Thisby Thestoop and the Black Mountain

It’s fair to say that I read a good number of books children’s books. Having kids of my own, I like to pilfer their shelves from time to time. In our house, we like to stock “the classics” as a sort of quality guarantee. Since children’s books became a genre there have been writers who have tried to cash in on the children’s market as a way to make a quick buck with little effort. Reading “the classics” means that you get the best books from every era without having to wade through the formulaic twaddle, most of which has mercifully been forgotten over the years.
It’s a different story with modern children’s books. Picking up a new children’s book means taking a chance on wasting your time, and the modern children’s book publishing machine loves tried and true formulas. After the success of Harry Potter we got books about schools for magical/mythological/specially talented kids who are sorted into groups based on their personalities. After The Hunger Games took off, we’ve have had m…

The Israelites and Beer

There is a great article in the new issue of Biblical Archaeology Review about beer in ancient Israel. The author points out the prevalence of beer in the culture of ancient Israel, and speculates as to why most Bible translations do not use the word beer, but rather "strong drink." He believes that this is due in part to a general snobbishness among academics that causes them to emphasize a culture of wine, but downplay the beer. Here's a sample. If you're interested head on over to BAR and check it out.

"Ancient Israelites, with the possible exception of a few teetotaling Nazirites and their moms, proudly drank beer--and lots of it. Men, women and even children of all social classes drank it. Its consumption in ancient Israel was encouraged, sanctioned and intimately linked with their religion. Even Yahweh, according to the Hebrew Bible, consumed at least half a hin of beer (approximately 2 liters, or a six-pack) per day through the cultic ritual of libation, and he drank even more on the Sabbath (Numbers 28:7-10)." --from "Did the Ancient Israelites Drink Beer?" by Michael M. Homan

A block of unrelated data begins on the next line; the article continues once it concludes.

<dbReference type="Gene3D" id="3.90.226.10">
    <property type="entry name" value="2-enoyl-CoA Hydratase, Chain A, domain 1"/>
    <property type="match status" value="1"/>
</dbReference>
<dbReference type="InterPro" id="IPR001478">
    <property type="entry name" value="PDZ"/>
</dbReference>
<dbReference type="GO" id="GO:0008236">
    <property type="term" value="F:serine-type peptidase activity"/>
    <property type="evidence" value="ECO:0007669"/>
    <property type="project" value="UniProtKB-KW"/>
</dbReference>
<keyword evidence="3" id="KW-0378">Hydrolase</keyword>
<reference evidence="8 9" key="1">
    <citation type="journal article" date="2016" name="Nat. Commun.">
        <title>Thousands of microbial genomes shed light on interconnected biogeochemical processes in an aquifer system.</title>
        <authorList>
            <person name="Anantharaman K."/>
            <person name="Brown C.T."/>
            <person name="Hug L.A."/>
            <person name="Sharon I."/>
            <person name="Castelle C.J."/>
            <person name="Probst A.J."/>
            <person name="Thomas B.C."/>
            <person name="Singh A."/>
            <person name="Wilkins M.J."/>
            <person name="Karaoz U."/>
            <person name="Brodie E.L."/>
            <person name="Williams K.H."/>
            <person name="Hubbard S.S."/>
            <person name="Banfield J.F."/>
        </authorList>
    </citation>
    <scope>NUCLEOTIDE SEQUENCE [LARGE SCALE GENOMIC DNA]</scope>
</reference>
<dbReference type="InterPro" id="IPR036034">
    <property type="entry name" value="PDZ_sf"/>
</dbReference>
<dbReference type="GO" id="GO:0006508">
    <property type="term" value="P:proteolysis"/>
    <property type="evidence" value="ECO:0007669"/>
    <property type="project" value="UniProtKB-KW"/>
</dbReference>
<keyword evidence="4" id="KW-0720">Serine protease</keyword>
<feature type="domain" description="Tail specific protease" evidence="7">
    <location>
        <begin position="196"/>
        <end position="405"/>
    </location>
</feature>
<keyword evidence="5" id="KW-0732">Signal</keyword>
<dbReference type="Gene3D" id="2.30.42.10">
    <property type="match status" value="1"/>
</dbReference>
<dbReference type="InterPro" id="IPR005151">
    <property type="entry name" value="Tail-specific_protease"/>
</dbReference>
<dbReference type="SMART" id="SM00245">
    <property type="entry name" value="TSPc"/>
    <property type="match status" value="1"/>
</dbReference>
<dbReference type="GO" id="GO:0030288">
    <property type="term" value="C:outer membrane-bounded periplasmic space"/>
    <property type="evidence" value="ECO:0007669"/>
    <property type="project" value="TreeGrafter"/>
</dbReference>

Chris said…
You mean they weren't drinking bottled water out there in that hot desert sun?
Suburbanbanshee said…
Well, some of it wasn't strictly beer or wine, because it often meant "anything that'll ferment all mixed up together, including palm hearts". (I know this because I read what may have been an earlier version of this article on the net, or a very similar article.) But "strong drink" isn't probably a good name these days, because it makes us think of distilling (which they didn't have).
Rick said…
He does mention that in his article. Dates, palm hearts, and about anything else that would ferment. He also explains that there were no hops or carbonation in those days so the "beer" would be quite different from what we have today. However, he asserts that grains were the main ingredient in all of these brews, distinguishing them from grape-based fermented drinks that we translate as "wine".

He also gives a recipe for the type of beer someone living in the Ancient Near East might have drunk. My wife saw the recipe in the magazine and said, "Oh no. This is going to be like that time you tried to make mead last year." :)